Recall that some four decades earlier, the Israelites had left Egypt and confidently marched astride their leader Moshe into the barren wilderness. Behind them, the Egyptian countryside lay in ruins, its people demoralized and its god king Pharaoh bent over in terror. From an ethical perspective, the Israelite Exodus, the liberation by God of hapless slaves from the cruel and unjust grip of state-sponsored injustice, entered the annals of human history as the most forceful denunciation of man's heartlessness towards the weak and the downtrodden. Henceforth, every tyrant and totalitarian oppressor would stand condemned by the thundering echo of its timeless message. There was after all, and to the relief of all, an absolute moral law that no man, not even a god king, could abrogate with impunity.
Similarly, the defeat of Sichon and Og was not simply expressed by Rachav as an example of an unusual and surprising military triumph, one more bloody battle in the long line of conflicts and confrontations that from time immemorial have stained human hands with shades of crimson. Rather, Sichon and Og were the regional superpowers, merciless despots that bound many of the petty kings of Canaan as vassals in the throes of tribute (see Yehoshua 13:21). Their miraculous downfall was greeted on the Yarden's western side with expressions of wonder as well as with hushed sighs of relief.
Rachav ponders these two events, both of them indicative of a different 'world order,' both of them extending the pledge of hope in an otherwise bleak and dreary moral landscape. The overthrow of Pharaoh implied that even a serf was precious in the eyes of this unusual Israelite God; the defeat of Sichon and Og suggested that what was meaningful to Him had little to do with might and brute force, and much to do with decency and goodness. What revolutionary ideas in a polytheistic world drunk with dreams of bloodshed and plunder, but deaf to the cries of the vanquished and the oppressed!
THE WHISPER OF TESHUVA
As the spies embark on their mission, the winds of spring accompany them, bearing the promise of vitality and life. Facing them on her rooftop abutting the noisy and noisome city, under an ink-black canopy illuminated by a thousand points of silent light, Rachav surveys her small and nasty world, and her heart aches. The strangers speak of a God who cares, of a Deity concerned with human destiny, of a Being for whom injustice and oppression are anathema. Who understands better than her, the humbled prostitute, the pain of dwelling in the 'outer wall,' the myriad little acts of callousness and cruelty that together compose the brutish streetscape of Yericho and its allies? Recounting the Sea of Reeds and Sichon and Og, Rachav now realizes that there is another way. Yericho and the kings of Canaan may bravely oppose the military onslaught of the Israelites, but the message of their God will inevitably prevail. Promising relief but demanding responsibility, their God's teachings will undermine the rotting foundations of Yericho and send its ramparts tumbling down.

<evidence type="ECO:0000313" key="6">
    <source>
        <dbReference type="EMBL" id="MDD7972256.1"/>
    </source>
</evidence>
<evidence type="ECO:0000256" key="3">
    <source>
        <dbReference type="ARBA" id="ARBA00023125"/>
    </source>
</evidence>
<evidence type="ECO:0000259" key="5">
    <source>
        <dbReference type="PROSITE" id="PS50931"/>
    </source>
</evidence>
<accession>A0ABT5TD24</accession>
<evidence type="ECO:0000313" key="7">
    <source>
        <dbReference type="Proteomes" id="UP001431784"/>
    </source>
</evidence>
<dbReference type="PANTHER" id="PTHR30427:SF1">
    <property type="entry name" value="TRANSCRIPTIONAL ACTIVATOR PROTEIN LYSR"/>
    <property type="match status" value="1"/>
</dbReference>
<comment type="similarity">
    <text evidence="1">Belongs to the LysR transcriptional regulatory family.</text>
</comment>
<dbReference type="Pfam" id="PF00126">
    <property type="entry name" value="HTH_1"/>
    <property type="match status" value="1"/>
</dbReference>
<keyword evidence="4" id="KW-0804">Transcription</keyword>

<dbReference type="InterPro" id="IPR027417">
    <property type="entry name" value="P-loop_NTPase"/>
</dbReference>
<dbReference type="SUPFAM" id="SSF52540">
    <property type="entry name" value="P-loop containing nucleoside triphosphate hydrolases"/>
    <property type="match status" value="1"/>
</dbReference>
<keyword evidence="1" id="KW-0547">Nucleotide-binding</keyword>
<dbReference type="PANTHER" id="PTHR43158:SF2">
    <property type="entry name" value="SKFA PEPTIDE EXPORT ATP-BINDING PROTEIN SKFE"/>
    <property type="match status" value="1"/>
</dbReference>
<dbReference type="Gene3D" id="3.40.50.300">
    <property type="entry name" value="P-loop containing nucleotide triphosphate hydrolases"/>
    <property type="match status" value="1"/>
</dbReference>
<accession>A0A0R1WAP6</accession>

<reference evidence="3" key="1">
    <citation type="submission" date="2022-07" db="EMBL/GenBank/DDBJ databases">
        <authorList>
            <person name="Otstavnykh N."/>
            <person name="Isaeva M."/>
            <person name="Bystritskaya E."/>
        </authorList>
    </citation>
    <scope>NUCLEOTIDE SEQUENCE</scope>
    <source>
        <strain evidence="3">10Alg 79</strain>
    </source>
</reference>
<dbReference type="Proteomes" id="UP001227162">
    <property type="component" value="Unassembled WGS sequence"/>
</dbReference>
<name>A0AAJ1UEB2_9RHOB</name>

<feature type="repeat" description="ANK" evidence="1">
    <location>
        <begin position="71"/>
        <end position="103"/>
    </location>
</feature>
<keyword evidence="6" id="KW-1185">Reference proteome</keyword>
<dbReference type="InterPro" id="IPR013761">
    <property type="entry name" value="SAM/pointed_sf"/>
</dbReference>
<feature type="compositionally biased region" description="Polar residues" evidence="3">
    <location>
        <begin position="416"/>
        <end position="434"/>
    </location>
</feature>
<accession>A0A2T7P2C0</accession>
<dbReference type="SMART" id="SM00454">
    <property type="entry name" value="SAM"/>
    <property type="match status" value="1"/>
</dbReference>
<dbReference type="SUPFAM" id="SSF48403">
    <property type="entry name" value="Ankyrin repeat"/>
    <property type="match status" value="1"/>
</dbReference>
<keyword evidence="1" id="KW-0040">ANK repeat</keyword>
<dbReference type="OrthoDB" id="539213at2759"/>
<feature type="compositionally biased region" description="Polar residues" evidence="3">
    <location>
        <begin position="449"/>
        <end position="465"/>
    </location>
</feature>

Her life a sham, its unfortunate circumstances a travesty, Rachav ponders her fate. To betray the spies may finally win her the empty accolades of the King of Yericho, the short-lived respect of those that uphold its 'way of life.' But to betray the spies is also to confirm the validity of their claims, that all of the idols of Canaan cannot comfort a broken heart, a spirit sickened by the constant sight of her clients' selfish parade to her dilapidated door. Perhaps the spies are the very first men to ever have arrived asking for her help, instead of demanding her self-abasement.